March 22, 2017  
 
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Dealing with Tax Debt

 

IRS Tax Settlements

Tax debt can be a big burden for small business owners. Not paying taxes or underpaying taxes sometimes seems like the quick and easy answer to your cash flow problems. But back-interest charges and financial tax penalties quickly add up. If you've put yourself in a situation where you've got some hefty delinquent tax bills, it's times to see if an IRS tax settlement might be available.

Want to resolve IRS debt problems? Maybe you just received a Notice of Federal Tax Lien or a Notice of Levy. Maybe you are being inundated with other IRS notices for late taxes, interest and penalties.
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Whatever the case is, if you've got IRS tax problems, you need IRS tax help. This article discusses ways to appeal IRS taxes and settle IRS tax debt.

OK, so you are in trouble with the IRS. That's a bad situation, but an even worse situation is to stay in trouble with the IRS. The faster you resolve tax problems, the faster you can get back to concentrating on growing your business.

Fortunately, the IRS has an Offer in Compromise program where you can settle your tax account for less than what you owe.

That's right. Negotiating with the IRS may be a viable option for you. Under certain conditions the IRS will settle unpaid accounts for less than the full amount of the balance due. This applies to all taxes including any interest, penalty or additional amount arising under IRS laws.

However, it's important that you view an Offer in Compromise as a method of last resort. According to the IRS, an Offer in Compromise may be considered only after other payment options have been exhausted.

If taxpayers are unable to pay their taxes in full, there are other payment options, such as monthly installment agreements, that must be explored before an Offer in Compromise can be submitted.

The IRS can settle tax debts if any of the following conditions exist:

  • Doubt as to Liability - Doubt exists that the assessed tax is correct.
  • Doubt as to Collectibility - Doubt exists that you could ever pay the full amount of tax owed.
  • Effective Tax Administration - There is no doubt the tax is correct, and no doubt that the amount owed could be collected, but an exceptional circumstance exists that allows the IRS to consider a tax settlement. To be eligible for a compromise on this basis, the taxpayer must demonstrate that collection of the tax would create an economic hardship or would be unfair and inequitable.

In order to be considered for an Offer in Compromise, a taxpayer must have met all of the following requirements:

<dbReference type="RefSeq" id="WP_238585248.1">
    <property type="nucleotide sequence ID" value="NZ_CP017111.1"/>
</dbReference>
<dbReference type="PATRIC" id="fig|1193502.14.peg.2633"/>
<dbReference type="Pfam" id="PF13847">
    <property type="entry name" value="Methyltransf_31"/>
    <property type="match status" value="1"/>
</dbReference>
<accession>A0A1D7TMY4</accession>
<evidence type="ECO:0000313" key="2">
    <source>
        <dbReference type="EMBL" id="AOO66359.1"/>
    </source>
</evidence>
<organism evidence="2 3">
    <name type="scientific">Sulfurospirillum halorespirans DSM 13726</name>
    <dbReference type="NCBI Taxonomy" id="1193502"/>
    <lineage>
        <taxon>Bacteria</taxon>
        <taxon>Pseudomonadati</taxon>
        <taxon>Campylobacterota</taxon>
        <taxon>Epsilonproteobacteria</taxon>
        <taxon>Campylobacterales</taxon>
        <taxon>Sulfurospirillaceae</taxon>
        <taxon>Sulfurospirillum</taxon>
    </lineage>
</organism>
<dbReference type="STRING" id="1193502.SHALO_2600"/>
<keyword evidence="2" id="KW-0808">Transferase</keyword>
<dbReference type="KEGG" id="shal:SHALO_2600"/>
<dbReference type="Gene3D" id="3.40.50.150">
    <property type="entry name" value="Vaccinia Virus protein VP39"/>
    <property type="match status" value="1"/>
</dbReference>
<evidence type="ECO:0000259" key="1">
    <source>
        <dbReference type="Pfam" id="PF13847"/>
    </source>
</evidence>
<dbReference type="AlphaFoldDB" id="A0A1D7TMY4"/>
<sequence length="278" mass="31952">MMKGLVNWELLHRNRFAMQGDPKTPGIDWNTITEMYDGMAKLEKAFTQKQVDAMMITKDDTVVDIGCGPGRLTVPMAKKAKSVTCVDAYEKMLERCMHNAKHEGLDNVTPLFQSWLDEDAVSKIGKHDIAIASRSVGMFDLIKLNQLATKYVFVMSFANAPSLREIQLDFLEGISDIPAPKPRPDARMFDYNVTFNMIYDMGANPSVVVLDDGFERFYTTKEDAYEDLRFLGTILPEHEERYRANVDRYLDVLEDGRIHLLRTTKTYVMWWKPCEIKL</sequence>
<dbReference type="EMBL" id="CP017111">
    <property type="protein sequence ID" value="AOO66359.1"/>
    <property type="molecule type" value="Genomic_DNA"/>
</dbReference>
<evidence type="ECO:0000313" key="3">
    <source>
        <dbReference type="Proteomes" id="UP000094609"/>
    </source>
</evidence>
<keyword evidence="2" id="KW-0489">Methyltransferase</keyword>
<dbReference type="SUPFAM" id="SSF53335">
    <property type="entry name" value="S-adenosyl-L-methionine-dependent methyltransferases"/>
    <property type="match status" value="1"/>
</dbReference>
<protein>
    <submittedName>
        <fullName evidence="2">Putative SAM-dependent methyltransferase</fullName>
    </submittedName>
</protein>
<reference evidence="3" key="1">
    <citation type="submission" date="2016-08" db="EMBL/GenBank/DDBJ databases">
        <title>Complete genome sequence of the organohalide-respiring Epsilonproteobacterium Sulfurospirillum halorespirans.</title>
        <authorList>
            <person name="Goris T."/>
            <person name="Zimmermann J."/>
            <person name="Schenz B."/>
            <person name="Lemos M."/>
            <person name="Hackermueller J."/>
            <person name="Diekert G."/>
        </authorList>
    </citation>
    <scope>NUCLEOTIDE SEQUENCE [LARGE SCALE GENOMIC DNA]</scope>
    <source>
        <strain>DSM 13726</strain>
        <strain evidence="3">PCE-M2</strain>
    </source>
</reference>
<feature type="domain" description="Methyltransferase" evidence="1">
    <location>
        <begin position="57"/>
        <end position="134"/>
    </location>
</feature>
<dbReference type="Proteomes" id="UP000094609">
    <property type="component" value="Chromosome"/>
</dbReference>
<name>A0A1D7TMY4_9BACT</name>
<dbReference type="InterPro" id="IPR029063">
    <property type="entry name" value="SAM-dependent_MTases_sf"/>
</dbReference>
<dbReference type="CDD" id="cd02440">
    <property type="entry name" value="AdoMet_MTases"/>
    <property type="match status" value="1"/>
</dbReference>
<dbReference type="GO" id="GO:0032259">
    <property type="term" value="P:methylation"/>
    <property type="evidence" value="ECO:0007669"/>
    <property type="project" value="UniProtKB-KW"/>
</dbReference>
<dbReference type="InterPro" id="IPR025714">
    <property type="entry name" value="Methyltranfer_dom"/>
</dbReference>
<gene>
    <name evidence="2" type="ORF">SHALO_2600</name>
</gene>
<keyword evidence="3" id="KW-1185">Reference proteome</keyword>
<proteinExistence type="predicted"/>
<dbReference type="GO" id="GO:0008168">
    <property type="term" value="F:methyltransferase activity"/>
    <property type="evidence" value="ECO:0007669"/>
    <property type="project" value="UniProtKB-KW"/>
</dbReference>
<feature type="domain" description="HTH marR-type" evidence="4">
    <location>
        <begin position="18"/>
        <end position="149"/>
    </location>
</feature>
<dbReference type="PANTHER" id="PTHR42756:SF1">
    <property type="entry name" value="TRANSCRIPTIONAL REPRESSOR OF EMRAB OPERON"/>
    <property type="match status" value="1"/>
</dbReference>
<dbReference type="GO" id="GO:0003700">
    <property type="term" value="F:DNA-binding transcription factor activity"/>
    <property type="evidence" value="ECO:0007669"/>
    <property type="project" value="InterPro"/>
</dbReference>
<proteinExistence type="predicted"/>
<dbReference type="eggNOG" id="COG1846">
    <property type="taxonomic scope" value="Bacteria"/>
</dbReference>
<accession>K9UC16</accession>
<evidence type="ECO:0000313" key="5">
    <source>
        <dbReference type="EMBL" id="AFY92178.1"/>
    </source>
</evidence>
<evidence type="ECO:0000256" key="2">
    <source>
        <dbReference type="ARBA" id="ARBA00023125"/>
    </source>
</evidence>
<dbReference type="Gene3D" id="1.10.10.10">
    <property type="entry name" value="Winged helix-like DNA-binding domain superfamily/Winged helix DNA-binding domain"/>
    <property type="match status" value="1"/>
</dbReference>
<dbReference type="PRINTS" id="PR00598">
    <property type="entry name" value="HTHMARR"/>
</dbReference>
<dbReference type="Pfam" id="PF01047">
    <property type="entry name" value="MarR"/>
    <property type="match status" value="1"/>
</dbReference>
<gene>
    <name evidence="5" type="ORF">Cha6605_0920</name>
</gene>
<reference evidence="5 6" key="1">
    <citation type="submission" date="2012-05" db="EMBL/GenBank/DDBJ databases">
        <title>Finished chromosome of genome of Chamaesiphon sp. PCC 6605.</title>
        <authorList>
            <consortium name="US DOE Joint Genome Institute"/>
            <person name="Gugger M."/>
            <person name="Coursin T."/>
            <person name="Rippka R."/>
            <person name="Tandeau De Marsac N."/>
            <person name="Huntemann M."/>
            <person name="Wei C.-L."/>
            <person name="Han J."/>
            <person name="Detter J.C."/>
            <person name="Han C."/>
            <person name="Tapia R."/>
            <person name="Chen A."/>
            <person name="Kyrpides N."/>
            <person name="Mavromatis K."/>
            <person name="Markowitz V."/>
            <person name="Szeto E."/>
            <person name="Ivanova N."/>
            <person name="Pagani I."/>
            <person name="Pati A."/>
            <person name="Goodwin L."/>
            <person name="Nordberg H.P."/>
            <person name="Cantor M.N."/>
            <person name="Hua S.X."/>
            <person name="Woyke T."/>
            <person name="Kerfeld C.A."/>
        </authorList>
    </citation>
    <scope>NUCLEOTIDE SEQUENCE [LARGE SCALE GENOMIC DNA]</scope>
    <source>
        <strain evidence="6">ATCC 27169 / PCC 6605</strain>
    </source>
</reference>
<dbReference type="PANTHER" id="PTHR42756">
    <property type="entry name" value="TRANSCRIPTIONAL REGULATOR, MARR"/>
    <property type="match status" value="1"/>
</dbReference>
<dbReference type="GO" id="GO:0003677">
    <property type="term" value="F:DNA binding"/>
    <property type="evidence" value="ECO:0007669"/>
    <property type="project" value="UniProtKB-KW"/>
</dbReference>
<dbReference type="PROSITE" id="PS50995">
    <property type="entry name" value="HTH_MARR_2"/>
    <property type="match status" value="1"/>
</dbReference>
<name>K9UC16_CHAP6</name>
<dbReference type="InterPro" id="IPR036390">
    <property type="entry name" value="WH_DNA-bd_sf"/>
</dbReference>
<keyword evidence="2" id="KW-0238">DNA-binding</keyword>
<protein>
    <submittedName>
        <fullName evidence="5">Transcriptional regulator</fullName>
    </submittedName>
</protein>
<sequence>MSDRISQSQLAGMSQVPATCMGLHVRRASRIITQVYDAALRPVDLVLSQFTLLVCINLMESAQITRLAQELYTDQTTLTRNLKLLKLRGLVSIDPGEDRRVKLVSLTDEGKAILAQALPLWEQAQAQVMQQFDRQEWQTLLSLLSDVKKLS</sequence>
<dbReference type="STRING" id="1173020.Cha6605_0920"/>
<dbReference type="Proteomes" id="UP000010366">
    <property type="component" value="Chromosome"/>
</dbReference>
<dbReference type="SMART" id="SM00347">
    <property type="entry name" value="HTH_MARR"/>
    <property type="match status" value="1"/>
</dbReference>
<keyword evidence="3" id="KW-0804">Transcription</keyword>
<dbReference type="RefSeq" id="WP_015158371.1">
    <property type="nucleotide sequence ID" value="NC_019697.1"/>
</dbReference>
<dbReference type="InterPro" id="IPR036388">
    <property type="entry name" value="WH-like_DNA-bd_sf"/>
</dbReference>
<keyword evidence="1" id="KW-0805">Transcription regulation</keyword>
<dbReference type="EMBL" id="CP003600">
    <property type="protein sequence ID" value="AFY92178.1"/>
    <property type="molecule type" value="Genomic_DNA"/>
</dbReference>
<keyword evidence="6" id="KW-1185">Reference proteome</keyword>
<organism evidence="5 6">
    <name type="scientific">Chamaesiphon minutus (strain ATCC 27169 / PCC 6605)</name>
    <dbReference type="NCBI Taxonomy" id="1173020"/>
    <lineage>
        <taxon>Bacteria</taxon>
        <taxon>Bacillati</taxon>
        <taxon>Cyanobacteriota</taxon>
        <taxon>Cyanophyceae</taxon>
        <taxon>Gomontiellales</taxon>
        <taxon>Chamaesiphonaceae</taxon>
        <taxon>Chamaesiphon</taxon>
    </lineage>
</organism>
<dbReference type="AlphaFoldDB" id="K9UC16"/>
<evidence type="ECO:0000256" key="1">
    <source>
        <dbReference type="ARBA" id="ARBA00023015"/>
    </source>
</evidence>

• Used the most current versions of Form 656, "Offer in Compromise" dated July 2004 (PDF) and Forms 433-A and 433-B, "Collection Information Statements," dated May 2001;
  • Submitted the $150 application fee, or Form 656-A, "Income Certification for Offer in Compromise Application Fee," with the Form 656;
  • Filed all required federal tax returns;
  • Filed and paid any required employment tax returns on time for the two quarters prior to filing the OIC, and is current with deposits for the quarter in which the offer in compromise was submitted; and
  • Is not a debtor in a bankruptcy case.

Ready to learn more about IRS tax appeals and settling IRS tax debts?

Take some time to learn about the IRS's Fast Track Mediation program. This program gives small businesses, self-employed taxpayers and the IRS the opportunity to mediate disputes through an IRS appeals officer, who acts as a neutral party. In this program, most tax disputes are resolved within 40 days compared to several months though the regular appeal process.

You should also read Publication 594, The IRS Collection Process. This document provides helpful information on the options available to taxpayers. Taxpayers also should review Form 656, Offer In Compromise, or Form 9465, Installment Agreement Request, to determine if they qualify for either payment program. Form 656 provides detailed instructions for submitting an offer and includes all of the necessary financial forms.

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Conversation Board

We greatly appreciate any advice you can provide on this topic. Please contribute your insights on this topic so others can benefit.

John Salan 7/1/2009

You may also want to consider a Partial Payment Installment Agreement because acceptance rates for PPIA's are much higher than with an Offer In Compromise. A PPIA is when you are able to pay the IRS over time, but at the end of you repayment term (5 years typically) you will not have satisfied the total outstanding balance.


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